Meanwhile, Prime Minister Iveta Radičová said that all the Gorilla-related questions she had put to Mitrík in a letter had been answered. His responses are classified, so Radičová refused to discuss them with the media or the public, according to the Government Office’s press department. She had inquired about when the SIS first came to suspect that organised criminal activity was taking place, when it started eavesdropping on the conversations of ministers and others, and whether the covert recording was properly authorised by a judge. Radičová also wanted to know whether the SIS had provided prosecutors or the police information about the criminal activities it had allegedly uncovered, the SITA newswire reported.


Interior Minister Daniel Lipšic, who on January 19 confirmed – citing documents from the archive of the prime minister – that an intelligence operation code-named Gorilla did exist and was carried out legally by the SIS, said he believed that new written evidence pertaining to Gorilla would soon emerge.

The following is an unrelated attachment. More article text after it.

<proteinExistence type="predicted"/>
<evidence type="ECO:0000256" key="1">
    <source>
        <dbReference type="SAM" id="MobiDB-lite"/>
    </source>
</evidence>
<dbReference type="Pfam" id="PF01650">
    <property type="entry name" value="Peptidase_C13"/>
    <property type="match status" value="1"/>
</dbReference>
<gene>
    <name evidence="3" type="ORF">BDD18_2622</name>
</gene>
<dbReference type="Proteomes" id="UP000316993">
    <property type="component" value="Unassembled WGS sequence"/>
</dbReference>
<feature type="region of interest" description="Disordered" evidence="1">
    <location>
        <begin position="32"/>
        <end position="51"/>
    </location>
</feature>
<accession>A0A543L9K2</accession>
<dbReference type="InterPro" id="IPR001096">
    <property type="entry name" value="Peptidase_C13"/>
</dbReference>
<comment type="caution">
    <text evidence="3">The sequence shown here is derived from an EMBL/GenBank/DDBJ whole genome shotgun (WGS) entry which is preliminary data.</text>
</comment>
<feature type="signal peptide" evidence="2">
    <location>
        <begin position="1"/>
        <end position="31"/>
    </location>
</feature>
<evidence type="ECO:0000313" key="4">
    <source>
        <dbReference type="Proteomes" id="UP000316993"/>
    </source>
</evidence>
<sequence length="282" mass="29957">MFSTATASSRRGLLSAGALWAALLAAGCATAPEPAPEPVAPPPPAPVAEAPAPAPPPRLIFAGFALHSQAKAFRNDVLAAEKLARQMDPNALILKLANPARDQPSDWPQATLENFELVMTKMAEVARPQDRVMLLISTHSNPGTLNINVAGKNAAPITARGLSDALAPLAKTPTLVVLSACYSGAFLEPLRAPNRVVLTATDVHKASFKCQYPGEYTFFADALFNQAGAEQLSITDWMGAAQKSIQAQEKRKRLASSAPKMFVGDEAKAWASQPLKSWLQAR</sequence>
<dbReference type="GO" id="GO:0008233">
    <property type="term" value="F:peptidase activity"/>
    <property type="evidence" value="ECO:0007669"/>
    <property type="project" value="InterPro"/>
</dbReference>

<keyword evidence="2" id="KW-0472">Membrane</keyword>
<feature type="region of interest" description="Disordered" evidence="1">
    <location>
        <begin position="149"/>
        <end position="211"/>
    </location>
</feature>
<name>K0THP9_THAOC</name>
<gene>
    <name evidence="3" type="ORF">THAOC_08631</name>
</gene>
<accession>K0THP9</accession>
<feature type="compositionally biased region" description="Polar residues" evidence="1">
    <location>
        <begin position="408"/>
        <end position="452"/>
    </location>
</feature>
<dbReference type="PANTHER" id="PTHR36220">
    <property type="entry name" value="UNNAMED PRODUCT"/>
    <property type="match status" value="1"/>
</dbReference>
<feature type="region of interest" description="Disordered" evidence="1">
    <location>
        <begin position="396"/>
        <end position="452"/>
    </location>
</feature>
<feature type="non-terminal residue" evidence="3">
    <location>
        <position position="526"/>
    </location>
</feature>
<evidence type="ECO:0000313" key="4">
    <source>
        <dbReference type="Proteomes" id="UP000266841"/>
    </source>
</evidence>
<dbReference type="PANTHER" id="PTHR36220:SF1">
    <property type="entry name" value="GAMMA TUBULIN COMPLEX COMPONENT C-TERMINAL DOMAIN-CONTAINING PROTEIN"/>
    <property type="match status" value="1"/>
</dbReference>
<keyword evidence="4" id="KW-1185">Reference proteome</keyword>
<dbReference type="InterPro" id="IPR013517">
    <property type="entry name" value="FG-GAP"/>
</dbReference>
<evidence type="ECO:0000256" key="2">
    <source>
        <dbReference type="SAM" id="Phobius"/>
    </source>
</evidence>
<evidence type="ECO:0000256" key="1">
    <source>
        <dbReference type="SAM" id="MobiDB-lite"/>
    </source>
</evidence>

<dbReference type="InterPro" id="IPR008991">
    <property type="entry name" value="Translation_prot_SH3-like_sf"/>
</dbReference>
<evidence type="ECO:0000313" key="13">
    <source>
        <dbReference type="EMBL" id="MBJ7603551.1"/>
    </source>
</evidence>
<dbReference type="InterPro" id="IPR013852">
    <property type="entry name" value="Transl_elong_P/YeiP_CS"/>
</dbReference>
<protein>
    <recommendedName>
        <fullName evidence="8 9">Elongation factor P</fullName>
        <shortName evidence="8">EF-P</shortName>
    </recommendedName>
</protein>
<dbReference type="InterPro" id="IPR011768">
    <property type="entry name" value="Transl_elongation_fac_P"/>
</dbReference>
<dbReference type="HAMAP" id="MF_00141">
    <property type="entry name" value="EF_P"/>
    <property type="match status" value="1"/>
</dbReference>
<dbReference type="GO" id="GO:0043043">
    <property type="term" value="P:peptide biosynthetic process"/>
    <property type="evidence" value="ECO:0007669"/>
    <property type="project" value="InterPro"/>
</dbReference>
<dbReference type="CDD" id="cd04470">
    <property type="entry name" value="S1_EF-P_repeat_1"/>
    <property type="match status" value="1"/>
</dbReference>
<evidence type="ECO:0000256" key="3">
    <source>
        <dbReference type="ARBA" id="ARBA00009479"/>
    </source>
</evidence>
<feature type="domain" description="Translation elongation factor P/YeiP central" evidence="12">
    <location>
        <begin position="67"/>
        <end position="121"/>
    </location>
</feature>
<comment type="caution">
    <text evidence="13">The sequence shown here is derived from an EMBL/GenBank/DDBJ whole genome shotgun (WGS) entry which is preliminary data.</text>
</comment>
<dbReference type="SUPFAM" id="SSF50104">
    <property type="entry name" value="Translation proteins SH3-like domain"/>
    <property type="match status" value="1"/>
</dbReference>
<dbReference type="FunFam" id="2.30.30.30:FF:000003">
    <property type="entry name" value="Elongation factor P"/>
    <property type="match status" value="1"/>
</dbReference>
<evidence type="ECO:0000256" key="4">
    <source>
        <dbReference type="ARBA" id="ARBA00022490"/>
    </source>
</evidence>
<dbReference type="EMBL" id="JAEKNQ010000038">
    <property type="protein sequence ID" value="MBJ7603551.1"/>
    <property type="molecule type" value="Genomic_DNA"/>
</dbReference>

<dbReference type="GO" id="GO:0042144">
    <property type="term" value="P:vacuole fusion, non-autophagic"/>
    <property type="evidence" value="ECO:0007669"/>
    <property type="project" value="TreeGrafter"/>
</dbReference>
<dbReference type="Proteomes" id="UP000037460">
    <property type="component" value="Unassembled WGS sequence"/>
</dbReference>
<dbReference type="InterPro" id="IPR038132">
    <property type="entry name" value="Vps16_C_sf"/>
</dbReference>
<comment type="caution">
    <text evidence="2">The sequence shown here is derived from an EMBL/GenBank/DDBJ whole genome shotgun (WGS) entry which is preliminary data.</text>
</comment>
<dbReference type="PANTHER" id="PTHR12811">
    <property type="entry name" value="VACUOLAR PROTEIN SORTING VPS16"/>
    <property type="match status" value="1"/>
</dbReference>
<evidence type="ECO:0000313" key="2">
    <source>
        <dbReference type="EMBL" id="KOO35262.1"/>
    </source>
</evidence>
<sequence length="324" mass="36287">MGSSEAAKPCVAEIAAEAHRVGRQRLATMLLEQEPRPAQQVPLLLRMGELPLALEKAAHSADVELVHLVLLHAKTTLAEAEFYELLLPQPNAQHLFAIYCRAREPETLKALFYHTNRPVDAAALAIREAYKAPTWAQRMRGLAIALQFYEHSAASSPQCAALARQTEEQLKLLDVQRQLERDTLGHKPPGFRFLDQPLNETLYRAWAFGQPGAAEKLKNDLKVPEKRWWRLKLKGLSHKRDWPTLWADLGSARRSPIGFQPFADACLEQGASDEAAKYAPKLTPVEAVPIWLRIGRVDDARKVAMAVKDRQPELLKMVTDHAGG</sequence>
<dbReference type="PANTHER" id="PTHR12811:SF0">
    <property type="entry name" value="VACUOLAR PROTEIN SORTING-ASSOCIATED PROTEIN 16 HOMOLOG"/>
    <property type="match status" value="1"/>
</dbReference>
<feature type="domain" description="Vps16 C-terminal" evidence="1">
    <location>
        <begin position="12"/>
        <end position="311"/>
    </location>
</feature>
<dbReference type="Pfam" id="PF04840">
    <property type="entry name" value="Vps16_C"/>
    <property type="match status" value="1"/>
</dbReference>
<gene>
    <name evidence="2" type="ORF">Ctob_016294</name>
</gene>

“The important thing is that the hands of the police are free and that the investigation is being supervised by the Office of the Special Prosecutor, because in the past there were prosecution bodies which halted a criminal prosecution [in the case],” said Lipšic in an interview with the Sme daily on January 26, adding that it is important as well that there is wide public awareness of the case.